Heidi Montag Plastic Surgery: What Are My Thoughts
Obviously, when a famous celebrity gets plastic surgery, there is a thunderstorm of opinions that surround that event. Mostly these opinions originate from the lay press, and at other times these opinions appear as sound bites from a media-hungry or media-savvy plastic surgeon. My goal in this blog article is to express my thoughts on Heidi Montag’s plastic surgery and what may have motivated the procedures and what perhaps could be the long-term consequences of the surgery.
When an individual has a significant number of plastic-surgery procedures at a very tender age, the red flag that comes to my mind is a condition known as body dysmorphic disorder (BDD). Obviously, I am not saying that is what Ms. Montag has since it would be gross speculation and unfair. However, I would at least venture to state that it would be a sincere concern of mine. BDD as a definition in short is a psychological condition in which someone has an obsession over a body part that is disproportionate to what in actuality it may appear to be and that may in turn socially cripple that person. When an older person seeks a fat graft, a facelift, and related procedures to aging, I am not as concerned if that person fits the psychological profile of someone who is reasonable and not socially handicapped by his or her looks. However, when someone in her early 20s has a significant number of procedures, then the question certainly must be raised or at least properly investigated.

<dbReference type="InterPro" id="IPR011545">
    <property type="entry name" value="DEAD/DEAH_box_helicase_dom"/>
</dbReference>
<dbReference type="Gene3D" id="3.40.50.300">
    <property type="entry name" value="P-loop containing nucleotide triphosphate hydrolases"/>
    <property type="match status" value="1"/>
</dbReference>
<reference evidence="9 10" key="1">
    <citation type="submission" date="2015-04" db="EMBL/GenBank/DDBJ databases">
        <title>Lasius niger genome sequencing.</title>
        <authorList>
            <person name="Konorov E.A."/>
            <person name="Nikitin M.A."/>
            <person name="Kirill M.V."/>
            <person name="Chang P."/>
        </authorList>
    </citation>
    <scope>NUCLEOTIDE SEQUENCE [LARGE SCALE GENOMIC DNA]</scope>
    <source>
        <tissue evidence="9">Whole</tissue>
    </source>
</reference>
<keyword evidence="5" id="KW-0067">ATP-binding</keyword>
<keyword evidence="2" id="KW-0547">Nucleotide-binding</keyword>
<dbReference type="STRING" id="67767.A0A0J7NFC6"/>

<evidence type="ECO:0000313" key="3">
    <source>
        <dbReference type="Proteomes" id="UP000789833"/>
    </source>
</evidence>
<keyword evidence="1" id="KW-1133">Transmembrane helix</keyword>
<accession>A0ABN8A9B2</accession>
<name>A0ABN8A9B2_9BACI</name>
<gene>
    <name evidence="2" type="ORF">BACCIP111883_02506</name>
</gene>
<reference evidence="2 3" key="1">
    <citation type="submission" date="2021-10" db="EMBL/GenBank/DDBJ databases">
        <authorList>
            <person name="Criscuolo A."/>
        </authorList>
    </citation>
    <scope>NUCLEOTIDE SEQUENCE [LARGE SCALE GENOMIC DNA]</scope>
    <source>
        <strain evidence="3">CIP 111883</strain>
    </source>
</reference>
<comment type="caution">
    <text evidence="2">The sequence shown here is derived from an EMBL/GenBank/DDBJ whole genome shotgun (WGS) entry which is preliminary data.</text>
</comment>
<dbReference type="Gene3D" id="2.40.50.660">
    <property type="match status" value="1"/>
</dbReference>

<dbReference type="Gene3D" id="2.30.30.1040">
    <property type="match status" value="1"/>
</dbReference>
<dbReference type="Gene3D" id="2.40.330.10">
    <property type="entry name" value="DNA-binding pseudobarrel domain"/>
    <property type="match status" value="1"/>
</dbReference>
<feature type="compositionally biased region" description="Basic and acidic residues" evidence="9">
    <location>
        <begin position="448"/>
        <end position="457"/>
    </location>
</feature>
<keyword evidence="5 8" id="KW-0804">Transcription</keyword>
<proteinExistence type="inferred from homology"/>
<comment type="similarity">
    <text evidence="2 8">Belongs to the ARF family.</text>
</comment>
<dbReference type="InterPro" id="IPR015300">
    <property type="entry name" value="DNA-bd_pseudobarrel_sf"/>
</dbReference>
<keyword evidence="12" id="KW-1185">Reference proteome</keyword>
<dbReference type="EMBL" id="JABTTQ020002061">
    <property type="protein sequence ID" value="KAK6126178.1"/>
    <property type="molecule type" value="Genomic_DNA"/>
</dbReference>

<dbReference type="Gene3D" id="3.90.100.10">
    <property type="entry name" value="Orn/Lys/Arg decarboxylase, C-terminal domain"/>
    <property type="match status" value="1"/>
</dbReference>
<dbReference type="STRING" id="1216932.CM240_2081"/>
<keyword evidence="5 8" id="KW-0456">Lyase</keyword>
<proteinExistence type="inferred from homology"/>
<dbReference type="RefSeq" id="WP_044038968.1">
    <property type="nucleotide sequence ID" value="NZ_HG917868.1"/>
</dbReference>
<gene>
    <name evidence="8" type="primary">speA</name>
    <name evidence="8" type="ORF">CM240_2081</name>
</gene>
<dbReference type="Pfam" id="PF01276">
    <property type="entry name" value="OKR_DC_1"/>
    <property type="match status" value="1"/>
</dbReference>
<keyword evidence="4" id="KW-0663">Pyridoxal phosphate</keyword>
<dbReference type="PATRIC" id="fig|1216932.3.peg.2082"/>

Safety of having so many procedures all at one time regarding anesthesia risk should also be considered. The occasion of individuals having experienced anesthetic risk has arisen when facial procedures were combined with extensive body surgery. Body procedures, especially aggressive liposuction, alter body fluids and chemistries and poses risk when extended surgical times are required. Again, surgeon judgment and patient selection are mandatory here when deciding the right, safe combination of procedures to be performed at any given time.
Finally, this is a big one for me: how are all of these procedures going to age for Ms. Montag. My opinion, not well. Aggressive rhinoplasty with a revision procedure can lead to unfavorable nasal changes over time. To me (I may be wrong) she appears not to have had a conservative approach to her nasal surgery, as indicated by some early nasal notching that I see. In addition, if you know me, you know that I have come to despise browlifts. With the fullness in her brows now, they don’t look too bad (but in my opinion not very good either). I think as her brows hollow out, she will look particularly bad by her late 30s. Fat grafting is my specialty and I am very careful in selecting the right patient for this procedure. I believe that her having had this procedure done at such an early age with future metabolic changes and bearing children could lead to the fat aging very poorly. How? The fat may enlarge if she gains significant weight with further aging, and the remaining part of the face that was not transplanted will probably look unusual as the areas that were transplanted start to separate from untransplanted areas. In general (but not always) I prefer to operate on women for fat grafting who are at least mid-thirties in age. For all of the above reasons, I remain circumspect about Ms. Montag’s motivations and the safety in the long run of her many procedures that she underwent.
Samuel M. Lam, MD, FACS is a board certified plastic surgeon in Dallas, Texas. For more info about Dr Lam’s fat transfer procedures, or to schedule a consultation please call (972) 312-8188. If you would like to ask Dr Lam a question please visit our plastic surgery forum.